For more on this, please visit our post Visiting Reynisdrangar: A Guide For Tourists in 2018.


Solheimasandur – Sands of Solheim

Like a Plane Wreck on the Moon

Another of south Iceland’s famous black beaches is Solheimasandur. Notable among this vast expanse of eerie quiet and desolate landscape is the stark contrast of the black sand against the white remains of a US Navy DC-3 fuselage.

In 1973 the simple delivery flight turned tragic when ice buildup prevented the craft from reaching their destination. Pilots and passengers walked away from the emergency belly landing, but the aircraft was abandoned in place and still remains there today.

South Iceland authorities have assured that because there were no serious injuries, visiting and touching the craft is fine, but for safety reasons, they advise against climbing on top of the plane.

Vehicular traffic to the wreckage has been restricted due to concerns that the influx of traffic to the popular tourist site can cause irreparable harm to the local ecosystem. However, the site remains open for an exhilarating two-mile (one way) hike over the rich black sands.

The open expanse clear to the horizon is hauntingly calming and has prompted some travelers to compare the lonely beach to the lunar surface.


Breiðamerkursandur – Diamond Beach

Diamonds in the Rough

South Iceland is ringed with the famous black beaches. However, the glacial outwash plane of Breiðamerkursandur gained its new name of Diamond Beach in glorious fashion.

Separating the Jökulsárlón Lagoon from the open sea, Diamond Beach is littered with icebergs of all sizes and shapes stranded by the tides and glittering in the sun making a spectacular display of dazzling lights.

Fresh, sharp, jagged ice or worn smooth and rounded ice, crystal clear like glass or shadowy and opaque. You will see a variety of icy gifts deposited from the nearby lagoon waiting on the next tide to carry them out to sea.

Because of the tidal nature of this phenomenon, every visit to the site will grant you a new view to witness making Diamond Beach a beautiful location to revisit on your many trips through south Iceland’s bountiful attractions. See the diamonds at dawn, dusk or even perhaps under the northern lights.  Be sure to have your camera at the ready, Diamond Beach never disappoints.


Jökulsárlón Lagoon – Glacial River Lagoon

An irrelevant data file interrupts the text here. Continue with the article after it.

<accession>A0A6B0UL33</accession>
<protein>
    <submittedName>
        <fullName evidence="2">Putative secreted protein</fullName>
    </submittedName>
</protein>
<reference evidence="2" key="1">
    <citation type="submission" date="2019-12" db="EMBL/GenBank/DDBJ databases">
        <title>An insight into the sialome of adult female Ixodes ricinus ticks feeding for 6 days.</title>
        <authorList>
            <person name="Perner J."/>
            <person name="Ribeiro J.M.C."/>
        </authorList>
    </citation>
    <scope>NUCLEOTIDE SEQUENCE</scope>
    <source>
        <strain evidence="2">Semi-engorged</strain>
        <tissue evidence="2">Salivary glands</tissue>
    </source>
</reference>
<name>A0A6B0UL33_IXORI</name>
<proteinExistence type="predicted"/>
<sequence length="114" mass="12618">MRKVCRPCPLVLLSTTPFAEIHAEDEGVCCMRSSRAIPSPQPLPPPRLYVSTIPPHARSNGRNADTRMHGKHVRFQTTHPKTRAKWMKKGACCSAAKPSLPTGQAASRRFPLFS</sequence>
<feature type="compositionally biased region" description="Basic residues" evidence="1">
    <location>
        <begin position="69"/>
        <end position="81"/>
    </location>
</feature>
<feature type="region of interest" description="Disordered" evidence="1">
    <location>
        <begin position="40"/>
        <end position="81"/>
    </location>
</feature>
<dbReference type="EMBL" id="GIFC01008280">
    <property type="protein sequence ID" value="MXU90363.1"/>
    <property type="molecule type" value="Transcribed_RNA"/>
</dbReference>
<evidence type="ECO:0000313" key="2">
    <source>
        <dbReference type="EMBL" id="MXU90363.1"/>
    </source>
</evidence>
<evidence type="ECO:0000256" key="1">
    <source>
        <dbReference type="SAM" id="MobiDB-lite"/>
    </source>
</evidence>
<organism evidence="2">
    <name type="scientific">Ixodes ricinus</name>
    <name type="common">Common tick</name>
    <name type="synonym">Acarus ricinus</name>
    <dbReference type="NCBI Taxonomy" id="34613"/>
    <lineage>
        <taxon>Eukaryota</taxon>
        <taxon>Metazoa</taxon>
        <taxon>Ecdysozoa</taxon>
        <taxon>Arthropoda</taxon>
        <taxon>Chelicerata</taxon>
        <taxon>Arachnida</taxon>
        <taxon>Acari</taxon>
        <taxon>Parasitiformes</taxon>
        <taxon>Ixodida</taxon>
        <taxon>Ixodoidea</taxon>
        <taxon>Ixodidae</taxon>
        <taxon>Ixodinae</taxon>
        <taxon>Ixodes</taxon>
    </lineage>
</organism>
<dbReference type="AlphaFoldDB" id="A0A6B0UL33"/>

Iceberg Straight Ahead

The inland side of Diamond Beach is the Jökulsárlón lagoon.  Situated at the head of the Breiðamerkurjökull glacier and marking the southern edge of Vatnajökull National Park, this lake is continually expanding to glacial retreat.

The lagoon came into creation as a proglacial lake in the early 1930’s and is now certified as Iceland’s deepest lake at 814 feet. Breiðamerkurjökull continues to draw away from south Iceland’s coast and the lagoon continues to grow.

The glacier calves its mighty icebergs into the lagoon and sets a dramatic landscape for you to witness. A ghostly parade of ice slowly drifts toward the sea, bumping and jostling into one another as a reminder of nature’s sheer power.

Cruising in and out among these behemoths are varying sized local watercraft. You may see the large LARC-V amphibious vehicles carrying a couple dozen people on a guided tour, or the more adventurous kayakers journeying out for a more personal experience. Once you board your vessel and sail between the icebergs, your memories of south Iceland will never be the same.


Seljavallalaug – The Pool of Seljavellir

Relaxing in the lava fields

Just a small hike from the road brings you to south Iceland’s oldest geo-thermal pool, Seljavallalaug. Named for the local farm fields, this popular swimming pool was first built in 1923 and served as the location for mandatory swimming lessons.

The natural spring-fed pool sits in a picturesque green valley. One side of the pool joins the base of the rising hills. Views while relaxing in the water are unparalleled and are worth the hike past the newer, more popular pools. One can enjoy soaking in the solitude of south Iceland’s beauty.

For more on this, please visit our post Iceland Hot Springs: Four Incredible Options.

South Iceland… A Wonder to Behold

If you enjoy hiking up the trails of Fjadragljufur, across the face of Eldfell on the Westmen Islands, taking in the splendor of south Iceland’s countless waterfalls, walking the black beaches of Solheimasandur and Breiðamerkursandur, sailing amid the icebergs in Jökulsárlón or swimming in Seljavallalaug.

Walking alongside volcanoes, holding icebergs in your hands, feeling the spray of a glacial waterfall on your skin. South Iceland has something for everyone and every part of it adds up to an incredible experience.

South Iceland offers you the opportunity to experience a small taste of the rugged worlds we have read about in books, seen on our screens in movies and on television. Step out from our mundane world into this amazing world full of new sights and wonder.

Witness these incredible experiences first-hand and feel yourself absorb the charm of this unusual natural world. Encounter the sights and sounds, experience all south Iceland has to offer and the memories you build will last a lifetime.